Trump In Possible Federal Violation Re Goya
US President Donald Trump, ever the rogue scoundrel in business, appears to be setting himself up for whatever happens after the US elections this November. And judging by the zeal with which he now appears to be backing Hispanic-focused foodstuffs manufacturer Goya Foods, Trump isn’t all that confident of another term spent running the most powerful country in the world.
But the president’s Instagram post of an image of him seated at his presidential desk smiling over a selection of Goya Foods products (cookies, adobo, and coconut milk; among others), has resulted in more than just speculation about his post-Washington future. Since those in the employment of the US government aren’t permitted to use their positions in power to endorse products or goods or services, number one may actually be acting in violation of federal regulations. Again.
Returning The Favour
The president’s promotional social media post went public only a day after daughter Ivanka Trump posted to Twitter a pic of herself holding a can of black beans – also from Goya Foods – captioned, “if it’s Goya, it has to be good”, alongside a Spanish translation of the same slogan.
Goya recently found itself dead centre in the middle of a social media storm after calls to boycott the company saw the brand trending hot and heavy on Twitter for all the wrong reasons. The outrage was reportedly sparked by Goya Foods CEO Robert Unanue’s public declaration of America being blessed to be under the leadership of a man like Donald Trump. Unanue also compared the US president to his own Hispanic grandfather who had immigrated to the United States in the hopes of building a business to support his family.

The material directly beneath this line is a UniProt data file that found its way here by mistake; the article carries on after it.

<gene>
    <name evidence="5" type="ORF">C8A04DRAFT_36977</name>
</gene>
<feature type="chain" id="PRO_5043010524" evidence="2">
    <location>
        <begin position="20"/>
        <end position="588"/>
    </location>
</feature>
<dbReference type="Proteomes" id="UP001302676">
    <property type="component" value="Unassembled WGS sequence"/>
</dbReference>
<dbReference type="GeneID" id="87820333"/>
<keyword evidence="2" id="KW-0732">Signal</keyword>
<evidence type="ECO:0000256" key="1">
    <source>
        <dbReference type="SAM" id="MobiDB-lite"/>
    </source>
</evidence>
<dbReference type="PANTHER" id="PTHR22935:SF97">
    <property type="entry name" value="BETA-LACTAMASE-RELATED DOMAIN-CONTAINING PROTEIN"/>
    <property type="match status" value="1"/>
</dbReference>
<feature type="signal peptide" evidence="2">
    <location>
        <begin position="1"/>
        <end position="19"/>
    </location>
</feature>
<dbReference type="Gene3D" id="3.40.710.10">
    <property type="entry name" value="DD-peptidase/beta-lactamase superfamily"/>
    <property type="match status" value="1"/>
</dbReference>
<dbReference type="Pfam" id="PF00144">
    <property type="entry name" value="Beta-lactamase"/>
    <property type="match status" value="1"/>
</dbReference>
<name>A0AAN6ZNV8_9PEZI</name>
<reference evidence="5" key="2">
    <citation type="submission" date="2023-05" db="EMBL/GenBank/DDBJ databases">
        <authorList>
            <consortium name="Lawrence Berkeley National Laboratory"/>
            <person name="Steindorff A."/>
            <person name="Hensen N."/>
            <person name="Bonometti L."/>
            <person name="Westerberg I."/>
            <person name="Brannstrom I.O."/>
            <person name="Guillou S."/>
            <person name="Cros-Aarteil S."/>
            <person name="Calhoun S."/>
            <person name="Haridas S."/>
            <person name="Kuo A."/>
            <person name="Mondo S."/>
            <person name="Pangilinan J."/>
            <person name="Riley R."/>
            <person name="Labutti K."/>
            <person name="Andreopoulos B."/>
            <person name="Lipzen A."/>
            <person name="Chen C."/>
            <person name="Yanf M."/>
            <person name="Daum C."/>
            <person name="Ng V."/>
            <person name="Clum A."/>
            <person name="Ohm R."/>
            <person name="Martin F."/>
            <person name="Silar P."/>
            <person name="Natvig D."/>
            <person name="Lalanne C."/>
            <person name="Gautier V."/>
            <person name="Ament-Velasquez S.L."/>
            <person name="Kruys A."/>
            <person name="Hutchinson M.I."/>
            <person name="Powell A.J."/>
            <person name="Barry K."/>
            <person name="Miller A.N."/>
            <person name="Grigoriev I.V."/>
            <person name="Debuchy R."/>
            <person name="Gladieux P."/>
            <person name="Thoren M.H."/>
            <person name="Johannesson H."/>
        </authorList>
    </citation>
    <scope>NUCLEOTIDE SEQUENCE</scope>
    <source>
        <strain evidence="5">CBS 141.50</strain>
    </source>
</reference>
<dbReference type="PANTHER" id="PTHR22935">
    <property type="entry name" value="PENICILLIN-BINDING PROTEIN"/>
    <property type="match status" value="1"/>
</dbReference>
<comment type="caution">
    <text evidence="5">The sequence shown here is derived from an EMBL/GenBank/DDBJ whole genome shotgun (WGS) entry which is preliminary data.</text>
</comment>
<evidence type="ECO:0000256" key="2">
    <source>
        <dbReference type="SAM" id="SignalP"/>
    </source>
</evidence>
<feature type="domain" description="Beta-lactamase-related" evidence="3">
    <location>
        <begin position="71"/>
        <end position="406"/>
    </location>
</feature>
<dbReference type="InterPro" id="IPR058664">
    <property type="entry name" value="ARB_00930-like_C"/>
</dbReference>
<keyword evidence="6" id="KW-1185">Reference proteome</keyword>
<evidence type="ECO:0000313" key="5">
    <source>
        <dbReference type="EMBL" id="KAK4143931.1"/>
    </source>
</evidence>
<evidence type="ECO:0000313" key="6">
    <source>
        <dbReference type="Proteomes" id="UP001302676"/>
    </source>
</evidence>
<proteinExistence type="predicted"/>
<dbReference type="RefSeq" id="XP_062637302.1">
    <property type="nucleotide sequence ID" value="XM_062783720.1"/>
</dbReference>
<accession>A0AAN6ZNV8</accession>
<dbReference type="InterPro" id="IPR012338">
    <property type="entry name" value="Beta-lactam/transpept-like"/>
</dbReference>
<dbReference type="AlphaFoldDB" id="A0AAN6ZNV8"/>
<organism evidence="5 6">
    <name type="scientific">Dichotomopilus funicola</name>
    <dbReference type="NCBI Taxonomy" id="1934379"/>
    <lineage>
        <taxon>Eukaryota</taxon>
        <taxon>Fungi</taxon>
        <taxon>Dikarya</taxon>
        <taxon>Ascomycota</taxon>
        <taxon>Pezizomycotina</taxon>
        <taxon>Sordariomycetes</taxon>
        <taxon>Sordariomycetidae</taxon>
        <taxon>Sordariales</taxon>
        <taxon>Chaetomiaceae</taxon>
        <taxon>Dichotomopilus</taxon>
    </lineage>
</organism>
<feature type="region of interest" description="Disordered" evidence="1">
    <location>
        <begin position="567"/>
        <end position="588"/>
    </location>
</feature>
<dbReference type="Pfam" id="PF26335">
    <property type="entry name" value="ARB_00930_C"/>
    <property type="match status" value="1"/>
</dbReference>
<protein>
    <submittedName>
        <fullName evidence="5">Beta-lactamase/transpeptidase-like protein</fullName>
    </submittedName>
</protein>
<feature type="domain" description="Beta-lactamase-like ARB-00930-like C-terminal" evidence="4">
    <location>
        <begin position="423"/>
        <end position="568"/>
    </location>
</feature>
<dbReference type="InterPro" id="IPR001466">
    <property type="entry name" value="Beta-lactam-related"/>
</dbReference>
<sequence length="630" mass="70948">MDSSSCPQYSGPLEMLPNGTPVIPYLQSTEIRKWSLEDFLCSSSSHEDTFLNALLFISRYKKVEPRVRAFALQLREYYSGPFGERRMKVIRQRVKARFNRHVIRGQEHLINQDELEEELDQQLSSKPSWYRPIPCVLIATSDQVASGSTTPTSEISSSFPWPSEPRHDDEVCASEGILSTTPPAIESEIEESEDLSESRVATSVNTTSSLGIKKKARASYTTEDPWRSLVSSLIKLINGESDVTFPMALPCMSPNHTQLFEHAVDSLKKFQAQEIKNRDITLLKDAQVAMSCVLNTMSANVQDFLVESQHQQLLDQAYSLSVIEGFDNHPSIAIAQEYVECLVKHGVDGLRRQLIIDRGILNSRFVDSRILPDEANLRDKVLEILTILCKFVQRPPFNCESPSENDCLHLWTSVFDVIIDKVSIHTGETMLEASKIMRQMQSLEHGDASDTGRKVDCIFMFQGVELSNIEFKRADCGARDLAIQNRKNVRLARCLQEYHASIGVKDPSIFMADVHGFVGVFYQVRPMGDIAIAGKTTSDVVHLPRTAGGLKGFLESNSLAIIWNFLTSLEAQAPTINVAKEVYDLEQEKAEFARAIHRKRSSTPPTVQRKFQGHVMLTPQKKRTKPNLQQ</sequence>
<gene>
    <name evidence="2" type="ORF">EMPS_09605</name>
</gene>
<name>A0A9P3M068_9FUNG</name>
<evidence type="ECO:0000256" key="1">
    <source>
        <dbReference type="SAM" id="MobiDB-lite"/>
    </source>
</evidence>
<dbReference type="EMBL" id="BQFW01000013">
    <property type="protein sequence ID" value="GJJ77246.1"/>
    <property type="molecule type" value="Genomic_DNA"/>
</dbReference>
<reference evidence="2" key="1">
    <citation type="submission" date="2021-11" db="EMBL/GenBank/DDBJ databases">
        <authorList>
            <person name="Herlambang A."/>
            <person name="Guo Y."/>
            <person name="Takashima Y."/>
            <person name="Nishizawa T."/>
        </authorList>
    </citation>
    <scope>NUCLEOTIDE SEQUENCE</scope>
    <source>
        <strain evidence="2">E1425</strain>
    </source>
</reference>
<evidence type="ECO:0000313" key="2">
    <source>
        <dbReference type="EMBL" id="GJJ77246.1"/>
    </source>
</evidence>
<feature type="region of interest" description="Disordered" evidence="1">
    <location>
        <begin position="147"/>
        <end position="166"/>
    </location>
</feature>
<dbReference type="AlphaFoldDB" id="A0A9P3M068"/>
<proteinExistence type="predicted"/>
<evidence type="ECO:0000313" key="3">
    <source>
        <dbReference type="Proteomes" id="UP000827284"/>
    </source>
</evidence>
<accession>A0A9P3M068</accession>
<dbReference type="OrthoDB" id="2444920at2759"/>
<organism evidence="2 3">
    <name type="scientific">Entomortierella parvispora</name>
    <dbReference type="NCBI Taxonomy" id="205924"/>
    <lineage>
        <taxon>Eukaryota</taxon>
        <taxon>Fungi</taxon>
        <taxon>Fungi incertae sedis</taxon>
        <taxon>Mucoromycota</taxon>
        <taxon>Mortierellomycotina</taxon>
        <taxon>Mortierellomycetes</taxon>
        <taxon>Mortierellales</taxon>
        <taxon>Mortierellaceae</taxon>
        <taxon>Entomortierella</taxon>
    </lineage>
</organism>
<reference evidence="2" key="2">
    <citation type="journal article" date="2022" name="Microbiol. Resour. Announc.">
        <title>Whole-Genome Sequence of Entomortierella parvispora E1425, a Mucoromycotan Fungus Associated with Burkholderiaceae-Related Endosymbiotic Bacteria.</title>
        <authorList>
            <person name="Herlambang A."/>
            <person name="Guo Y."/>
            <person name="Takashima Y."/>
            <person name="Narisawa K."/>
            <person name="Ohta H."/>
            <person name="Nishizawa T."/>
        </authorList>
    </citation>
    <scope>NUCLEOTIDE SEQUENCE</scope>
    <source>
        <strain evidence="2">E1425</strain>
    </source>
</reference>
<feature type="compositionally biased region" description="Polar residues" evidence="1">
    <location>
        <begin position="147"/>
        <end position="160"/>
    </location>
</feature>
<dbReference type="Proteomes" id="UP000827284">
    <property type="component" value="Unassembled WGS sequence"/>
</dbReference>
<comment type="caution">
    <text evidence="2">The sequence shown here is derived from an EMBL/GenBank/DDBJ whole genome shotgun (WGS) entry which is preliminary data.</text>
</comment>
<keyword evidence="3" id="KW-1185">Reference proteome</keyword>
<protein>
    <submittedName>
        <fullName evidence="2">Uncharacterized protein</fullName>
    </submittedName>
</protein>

The Goya CEO’s remarks followed Trump having signed off on a special White House initiative focused on helping the Hispanic community to grow and prosper.
Hurley Blames The Media
Trump’s public show of support of the Latino food giant however remains a probable violation of the US Code of Federal Regulations – regardless of whether or not the US publicly supports Latino-owned businesses.
White House specialty media director Carolina Hurley has in the meantime lashed out at the media in what appears to be an attempt to draw the attention of the public away from the possibility of a federal violation now being on the cards. Hurley said that only the media would stoop so low as to criticize Ivanka (Trump) for supporting a company that has been ridiculed simply for having voiced support of the current presidential administration.
The White House has yet to release a statement regarding whether or not the president will be called to task over the possible federal violation.